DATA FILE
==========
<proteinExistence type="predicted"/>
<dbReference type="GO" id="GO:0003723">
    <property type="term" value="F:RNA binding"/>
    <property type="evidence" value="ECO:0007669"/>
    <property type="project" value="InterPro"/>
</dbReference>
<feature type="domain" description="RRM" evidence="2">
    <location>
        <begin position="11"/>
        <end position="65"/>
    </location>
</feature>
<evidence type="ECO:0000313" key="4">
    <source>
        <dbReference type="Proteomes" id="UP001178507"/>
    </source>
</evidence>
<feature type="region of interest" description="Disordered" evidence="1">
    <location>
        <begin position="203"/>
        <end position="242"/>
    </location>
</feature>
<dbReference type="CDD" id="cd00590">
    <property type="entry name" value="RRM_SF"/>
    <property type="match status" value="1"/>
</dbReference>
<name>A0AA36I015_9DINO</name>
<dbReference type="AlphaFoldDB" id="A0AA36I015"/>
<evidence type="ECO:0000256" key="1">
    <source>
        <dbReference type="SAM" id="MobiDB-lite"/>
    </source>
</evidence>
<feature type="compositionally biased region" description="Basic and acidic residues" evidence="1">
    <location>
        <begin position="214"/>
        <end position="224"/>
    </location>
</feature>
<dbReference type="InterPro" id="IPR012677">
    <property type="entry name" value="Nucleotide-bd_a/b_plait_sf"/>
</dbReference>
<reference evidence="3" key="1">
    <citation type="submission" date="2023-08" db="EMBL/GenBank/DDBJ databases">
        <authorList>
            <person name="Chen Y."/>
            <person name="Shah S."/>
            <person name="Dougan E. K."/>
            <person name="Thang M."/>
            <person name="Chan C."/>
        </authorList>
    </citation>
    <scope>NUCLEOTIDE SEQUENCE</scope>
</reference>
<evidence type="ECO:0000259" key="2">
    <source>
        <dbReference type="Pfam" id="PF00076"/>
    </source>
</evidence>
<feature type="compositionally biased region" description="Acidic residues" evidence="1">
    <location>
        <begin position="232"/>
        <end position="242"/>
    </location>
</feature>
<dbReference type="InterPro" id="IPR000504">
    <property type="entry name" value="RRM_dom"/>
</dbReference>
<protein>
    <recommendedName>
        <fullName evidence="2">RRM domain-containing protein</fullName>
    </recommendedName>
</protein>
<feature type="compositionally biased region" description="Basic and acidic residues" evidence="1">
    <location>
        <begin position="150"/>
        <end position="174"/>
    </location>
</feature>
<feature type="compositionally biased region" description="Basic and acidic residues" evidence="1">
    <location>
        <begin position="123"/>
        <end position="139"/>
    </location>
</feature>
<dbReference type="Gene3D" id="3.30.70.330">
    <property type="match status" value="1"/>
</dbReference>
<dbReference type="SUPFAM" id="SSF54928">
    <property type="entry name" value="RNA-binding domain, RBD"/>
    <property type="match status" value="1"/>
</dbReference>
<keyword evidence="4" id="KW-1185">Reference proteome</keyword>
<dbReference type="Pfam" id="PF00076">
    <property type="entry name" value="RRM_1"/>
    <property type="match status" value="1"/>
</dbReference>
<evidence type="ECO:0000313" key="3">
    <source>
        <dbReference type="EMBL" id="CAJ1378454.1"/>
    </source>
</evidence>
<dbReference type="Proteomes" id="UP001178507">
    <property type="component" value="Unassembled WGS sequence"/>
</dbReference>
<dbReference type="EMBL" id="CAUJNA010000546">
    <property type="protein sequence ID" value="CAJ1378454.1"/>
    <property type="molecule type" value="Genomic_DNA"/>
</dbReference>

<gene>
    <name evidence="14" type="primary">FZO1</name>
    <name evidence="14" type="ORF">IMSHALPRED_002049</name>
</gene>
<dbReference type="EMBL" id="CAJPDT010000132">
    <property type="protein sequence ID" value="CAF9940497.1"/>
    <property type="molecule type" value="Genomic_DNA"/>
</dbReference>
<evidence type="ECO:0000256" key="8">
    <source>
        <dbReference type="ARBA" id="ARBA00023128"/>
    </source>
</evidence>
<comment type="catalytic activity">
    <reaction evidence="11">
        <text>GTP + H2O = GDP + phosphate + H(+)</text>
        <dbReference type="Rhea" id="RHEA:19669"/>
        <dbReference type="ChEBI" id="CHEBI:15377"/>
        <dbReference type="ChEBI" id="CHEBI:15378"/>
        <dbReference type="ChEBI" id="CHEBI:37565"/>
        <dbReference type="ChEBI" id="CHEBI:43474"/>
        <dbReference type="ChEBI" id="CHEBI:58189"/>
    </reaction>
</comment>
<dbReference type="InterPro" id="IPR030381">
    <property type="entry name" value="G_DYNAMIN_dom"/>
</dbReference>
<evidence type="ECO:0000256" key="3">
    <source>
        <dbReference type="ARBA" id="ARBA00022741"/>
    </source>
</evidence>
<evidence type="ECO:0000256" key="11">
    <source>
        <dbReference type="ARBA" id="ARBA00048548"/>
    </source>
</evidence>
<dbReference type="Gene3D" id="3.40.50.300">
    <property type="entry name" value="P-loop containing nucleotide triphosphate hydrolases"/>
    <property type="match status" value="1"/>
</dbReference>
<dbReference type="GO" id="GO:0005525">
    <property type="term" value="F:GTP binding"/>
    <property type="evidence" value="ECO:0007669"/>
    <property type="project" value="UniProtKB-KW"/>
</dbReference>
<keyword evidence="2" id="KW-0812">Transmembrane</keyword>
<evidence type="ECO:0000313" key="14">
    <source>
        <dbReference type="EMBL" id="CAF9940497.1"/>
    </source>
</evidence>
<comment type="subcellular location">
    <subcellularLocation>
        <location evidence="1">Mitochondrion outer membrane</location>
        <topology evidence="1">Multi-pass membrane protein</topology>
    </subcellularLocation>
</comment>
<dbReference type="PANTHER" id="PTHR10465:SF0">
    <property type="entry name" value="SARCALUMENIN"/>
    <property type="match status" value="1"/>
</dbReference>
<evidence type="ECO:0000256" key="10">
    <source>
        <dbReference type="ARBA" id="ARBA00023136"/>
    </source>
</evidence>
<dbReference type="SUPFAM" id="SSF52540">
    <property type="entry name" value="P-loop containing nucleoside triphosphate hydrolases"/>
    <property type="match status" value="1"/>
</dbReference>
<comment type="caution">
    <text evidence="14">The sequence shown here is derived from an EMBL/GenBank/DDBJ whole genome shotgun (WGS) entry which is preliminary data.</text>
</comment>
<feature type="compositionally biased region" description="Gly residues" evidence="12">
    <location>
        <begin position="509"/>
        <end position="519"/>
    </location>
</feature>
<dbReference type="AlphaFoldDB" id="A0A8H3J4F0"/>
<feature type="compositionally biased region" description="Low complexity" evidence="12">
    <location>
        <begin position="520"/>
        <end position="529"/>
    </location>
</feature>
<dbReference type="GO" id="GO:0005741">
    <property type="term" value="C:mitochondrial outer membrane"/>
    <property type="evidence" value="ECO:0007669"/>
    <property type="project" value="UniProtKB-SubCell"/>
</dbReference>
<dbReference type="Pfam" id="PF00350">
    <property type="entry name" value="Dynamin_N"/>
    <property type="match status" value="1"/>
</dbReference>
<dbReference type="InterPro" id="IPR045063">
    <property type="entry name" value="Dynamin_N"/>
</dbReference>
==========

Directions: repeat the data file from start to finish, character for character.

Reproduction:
<proteinExistence type="predicted"/>
<dbReference type="GO" id="GO:0003723">
    <property type="term" value="F:RNA binding"/>
    <property type="evidence" value="ECO:0007669"/>
    <property type="project" value="InterPro"/>
</dbReference>
<feature type="domain" description="RRM" evidence="2">
    <location>
        <begin position="11"/>
        <end position="65"/>
    </location>
</feature>
<evidence type="ECO:0000313" key="4">
    <source>
        <dbReference type="Proteomes" id="UP001178507"/>
    </source>
</evidence>
<feature type="region of interest" description="Disordered" evidence="1">
    <location>
        <begin position="203"/>
        <end position="242"/>
    </location>
</feature>
<dbReference type="CDD" id="cd00590">
    <property type="entry name" value="RRM_SF"/>
    <property type="match status" value="1"/>
</dbReference>
<name>A0AA36I015_9DINO</name>
<dbReference type="AlphaFoldDB" id="A0AA36I015"/>
<evidence type="ECO:0000256" key="1">
    <source>
        <dbReference type="SAM" id="MobiDB-lite"/>
    </source>
</evidence>
<feature type="compositionally biased region" description="Basic and acidic residues" evidence="1">
    <location>
        <begin position="214"/>
        <end position="224"/>
    </location>
</feature>
<dbReference type="InterPro" id="IPR012677">
    <property type="entry name" value="Nucleotide-bd_a/b_plait_sf"/>
</dbReference>
<reference evidence="3" key="1">
    <citation type="submission" date="2023-08" db="EMBL/GenBank/DDBJ databases">
        <authorList>
            <person name="Chen Y."/>
            <person name="Shah S."/>
            <person name="Dougan E. K."/>
            <person name="Thang M."/>
            <person name="Chan C."/>
        </authorList>
    </citation>
    <scope>NUCLEOTIDE SEQUENCE</scope>
</reference>
<evidence type="ECO:0000259" key="2">
    <source>
        <dbReference type="Pfam" id="PF00076"/>
    </source>
</evidence>
<feature type="compositionally biased region" description="Acidic residues" evidence="1">
    <location>
        <begin position="232"/>
        <end position="242"/>
    </location>
</feature>
<dbReference type="InterPro" id="IPR000504">
    <property type="entry name" value="RRM_dom"/>
</dbReference>
<protein>
    <recommendedName>
        <fullName evidence="2">RRM domain-containing protein</fullName>
    </recommendedName>
</protein>
<feature type="compositionally biased region" description="Basic and acidic residues" evidence="1">
    <location>
        <begin position="150"/>
        <end position="174"/>
    </location>
</feature>
<feature type="compositionally biased region" description="Basic and acidic residues" evidence="1">
    <location>
        <begin position="123"/>
        <end position="139"/>
    </location>
</feature>
<dbReference type="Gene3D" id="3.30.70.330">
    <property type="match status" value="1"/>
</dbReference>
<dbReference type="SUPFAM" id="SSF54928">
    <property type="entry name" value="RNA-binding domain, RBD"/>
    <property type="match status" value="1"/>
</dbReference>
<keyword evidence="4" id="KW-1185">Reference proteome</keyword>
<dbReference type="Pfam" id="PF00076">
    <property type="entry name" value="RRM_1"/>
    <property type="match status" value="1"/>
</dbReference>
<evidence type="ECO:0000313" key="3">
    <source>
        <dbReference type="EMBL" id="CAJ1378454.1"/>
    </source>
</evidence>
<dbReference type="Proteomes" id="UP001178507">
    <property type="component" value="Unassembled WGS sequence"/>
</dbReference>
<dbReference type="EMBL" id="CAUJNA010000546">
    <property type="protein sequence ID" value="CAJ1378454.1"/>
    <property type="molecule type" value="Genomic_DNA"/>
</dbReference>

<gene>
    <name evidence="14" type="primary">FZO1</name>
    <name evidence="14" type="ORF">IMSHALPRED_002049</name>
</gene>
<dbReference type="EMBL" id="CAJPDT010000132">
    <property type="protein sequence ID" value="CAF9940497.1"/>
    <property type="molecule type" value="Genomic_DNA"/>
</dbReference>
<evidence type="ECO:0000256" key="8">
    <source>
        <dbReference type="ARBA" id="ARBA00023128"/>
    </source>
</evidence>
<comment type="catalytic activity">
    <reaction evidence="11">
        <text>GTP + H2O = GDP + phosphate + H(+)</text>
        <dbReference type="Rhea" id="RHEA:19669"/>
        <dbReference type="ChEBI" id="CHEBI:15377"/>
        <dbReference type="ChEBI" id="CHEBI:15378"/>
        <dbReference type="ChEBI" id="CHEBI:37565"/>
        <dbReference type="ChEBI" id="CHEBI:43474"/>
        <dbReference type="ChEBI" id="CHEBI:58189"/>
    </reaction>
</comment>
<dbReference type="InterPro" id="IPR030381">
    <property type="entry name" value="G_DYNAMIN_dom"/>
</dbReference>
<evidence type="ECO:0000256" key="3">
    <source>
        <dbReference type="ARBA" id="ARBA00022741"/>
    </source>
</evidence>
<evidence type="ECO:0000256" key="11">
    <source>
        <dbReference type="ARBA" id="ARBA00048548"/>
    </source>
</evidence>
<dbReference type="Gene3D" id="3.40.50.300">
    <property type="entry name" value="P-loop containing nucleotide triphosphate hydrolases"/>
    <property type="match status" value="1"/>
</dbReference>
<dbReference type="GO" id="GO:0005525">
    <property type="term" value="F:GTP binding"/>
    <property type="evidence" value="ECO:0007669"/>
    <property type="project" value="UniProtKB-KW"/>
</dbReference>
<keyword evidence="2" id="KW-0812">Transmembrane</keyword>
<evidence type="ECO:0000313" key="14">
    <source>
        <dbReference type="EMBL" id="CAF9940497.1"/>
    </source>
</evidence>
<comment type="subcellular location">
    <subcellularLocation>
        <location evidence="1">Mitochondrion outer membrane</location>
        <topology evidence="1">Multi-pass membrane protein</topology>
    </subcellularLocation>
</comment>
<dbReference type="PANTHER" id="PTHR10465:SF0">
    <property type="entry name" value="SARCALUMENIN"/>
    <property type="match status" value="1"/>
</dbReference>
<evidence type="ECO:0000256" key="10">
    <source>
        <dbReference type="ARBA" id="ARBA00023136"/>
    </source>
</evidence>
<dbReference type="SUPFAM" id="SSF52540">
    <property type="entry name" value="P-loop containing nucleoside triphosphate hydrolases"/>
    <property type="match status" value="1"/>
</dbReference>
<comment type="caution">
    <text evidence="14">The sequence shown here is derived from an EMBL/GenBank/DDBJ whole genome shotgun (WGS) entry which is preliminary data.</text>
</comment>
<feature type="compositionally biased region" description="Gly residues" evidence="12">
    <location>
        <begin position="509"/>
        <end position="519"/>
    </location>
</feature>
<dbReference type="AlphaFoldDB" id="A0A8H3J4F0"/>
<feature type="compositionally biased region" description="Low complexity" evidence="12">
    <location>
        <begin position="520"/>
        <end position="529"/>
    </location>
</feature>
<dbReference type="GO" id="GO:0005741">
    <property type="term" value="C:mitochondrial outer membrane"/>
    <property type="evidence" value="ECO:0007669"/>
    <property type="project" value="UniProtKB-SubCell"/>
</dbReference>
<dbReference type="Pfam" id="PF00350">
    <property type="entry name" value="Dynamin_N"/>
    <property type="match status" value="1"/>
</dbReference>
<dbReference type="InterPro" id="IPR045063">
    <property type="entry name" value="Dynamin_N"/>
</dbReference>